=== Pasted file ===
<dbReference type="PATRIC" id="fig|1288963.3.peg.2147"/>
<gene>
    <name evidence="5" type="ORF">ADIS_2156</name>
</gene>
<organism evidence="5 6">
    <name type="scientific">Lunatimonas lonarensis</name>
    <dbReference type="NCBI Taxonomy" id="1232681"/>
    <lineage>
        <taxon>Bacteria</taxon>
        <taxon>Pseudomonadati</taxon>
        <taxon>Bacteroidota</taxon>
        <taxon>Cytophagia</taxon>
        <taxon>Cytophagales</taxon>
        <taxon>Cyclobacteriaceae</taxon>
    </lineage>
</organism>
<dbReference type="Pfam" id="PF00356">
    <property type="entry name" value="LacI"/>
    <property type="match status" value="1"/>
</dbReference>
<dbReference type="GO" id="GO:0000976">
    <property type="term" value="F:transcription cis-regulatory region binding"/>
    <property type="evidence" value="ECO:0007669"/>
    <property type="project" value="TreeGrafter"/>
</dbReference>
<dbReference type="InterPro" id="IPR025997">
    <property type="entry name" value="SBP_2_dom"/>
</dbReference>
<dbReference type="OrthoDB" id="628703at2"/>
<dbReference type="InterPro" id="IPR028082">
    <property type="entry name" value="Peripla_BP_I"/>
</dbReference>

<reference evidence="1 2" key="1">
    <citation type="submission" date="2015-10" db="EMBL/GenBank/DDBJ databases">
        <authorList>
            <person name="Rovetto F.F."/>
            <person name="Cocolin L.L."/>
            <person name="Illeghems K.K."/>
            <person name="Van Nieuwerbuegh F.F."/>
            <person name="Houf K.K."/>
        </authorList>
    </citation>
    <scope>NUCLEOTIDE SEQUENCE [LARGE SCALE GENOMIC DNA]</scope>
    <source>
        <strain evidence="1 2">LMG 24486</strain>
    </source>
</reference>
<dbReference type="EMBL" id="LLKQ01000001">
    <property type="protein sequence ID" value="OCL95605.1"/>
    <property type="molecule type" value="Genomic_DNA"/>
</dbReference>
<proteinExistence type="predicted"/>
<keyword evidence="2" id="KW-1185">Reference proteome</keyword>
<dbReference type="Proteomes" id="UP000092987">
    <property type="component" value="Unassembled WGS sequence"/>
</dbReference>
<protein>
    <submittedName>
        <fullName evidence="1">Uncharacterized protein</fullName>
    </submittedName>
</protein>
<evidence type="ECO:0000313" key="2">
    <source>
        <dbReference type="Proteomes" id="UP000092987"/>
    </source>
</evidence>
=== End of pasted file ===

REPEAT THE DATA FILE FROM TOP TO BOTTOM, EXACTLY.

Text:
<dbReference type="PATRIC" id="fig|1288963.3.peg.2147"/>
<gene>
    <name evidence="5" type="ORF">ADIS_2156</name>
</gene>
<organism evidence="5 6">
    <name type="scientific">Lunatimonas lonarensis</name>
    <dbReference type="NCBI Taxonomy" id="1232681"/>
    <lineage>
        <taxon>Bacteria</taxon>
        <taxon>Pseudomonadati</taxon>
        <taxon>Bacteroidota</taxon>
        <taxon>Cytophagia</taxon>
        <taxon>Cytophagales</taxon>
        <taxon>Cyclobacteriaceae</taxon>
    </lineage>
</organism>
<dbReference type="Pfam" id="PF00356">
    <property type="entry name" value="LacI"/>
    <property type="match status" value="1"/>
</dbReference>
<dbReference type="GO" id="GO:0000976">
    <property type="term" value="F:transcription cis-regulatory region binding"/>
    <property type="evidence" value="ECO:0007669"/>
    <property type="project" value="TreeGrafter"/>
</dbReference>
<dbReference type="InterPro" id="IPR025997">
    <property type="entry name" value="SBP_2_dom"/>
</dbReference>
<dbReference type="OrthoDB" id="628703at2"/>
<dbReference type="InterPro" id="IPR028082">
    <property type="entry name" value="Peripla_BP_I"/>
</dbReference>

<reference evidence="1 2" key="1">
    <citation type="submission" date="2015-10" db="EMBL/GenBank/DDBJ databases">
        <authorList>
            <person name="Rovetto F.F."/>
            <person name="Cocolin L.L."/>
            <person name="Illeghems K.K."/>
            <person name="Van Nieuwerbuegh F.F."/>
            <person name="Houf K.K."/>
        </authorList>
    </citation>
    <scope>NUCLEOTIDE SEQUENCE [LARGE SCALE GENOMIC DNA]</scope>
    <source>
        <strain evidence="1 2">LMG 24486</strain>
    </source>
</reference>
<dbReference type="EMBL" id="LLKQ01000001">
    <property type="protein sequence ID" value="OCL95605.1"/>
    <property type="molecule type" value="Genomic_DNA"/>
</dbReference>
<proteinExistence type="predicted"/>
<keyword evidence="2" id="KW-1185">Reference proteome</keyword>
<dbReference type="Proteomes" id="UP000092987">
    <property type="component" value="Unassembled WGS sequence"/>
</dbReference>
<protein>
    <submittedName>
        <fullName evidence="1">Uncharacterized protein</fullName>
    </submittedName>
</protein>
<evidence type="ECO:0000313" key="2">
    <source>
        <dbReference type="Proteomes" id="UP000092987"/>
    </source>
</evidence>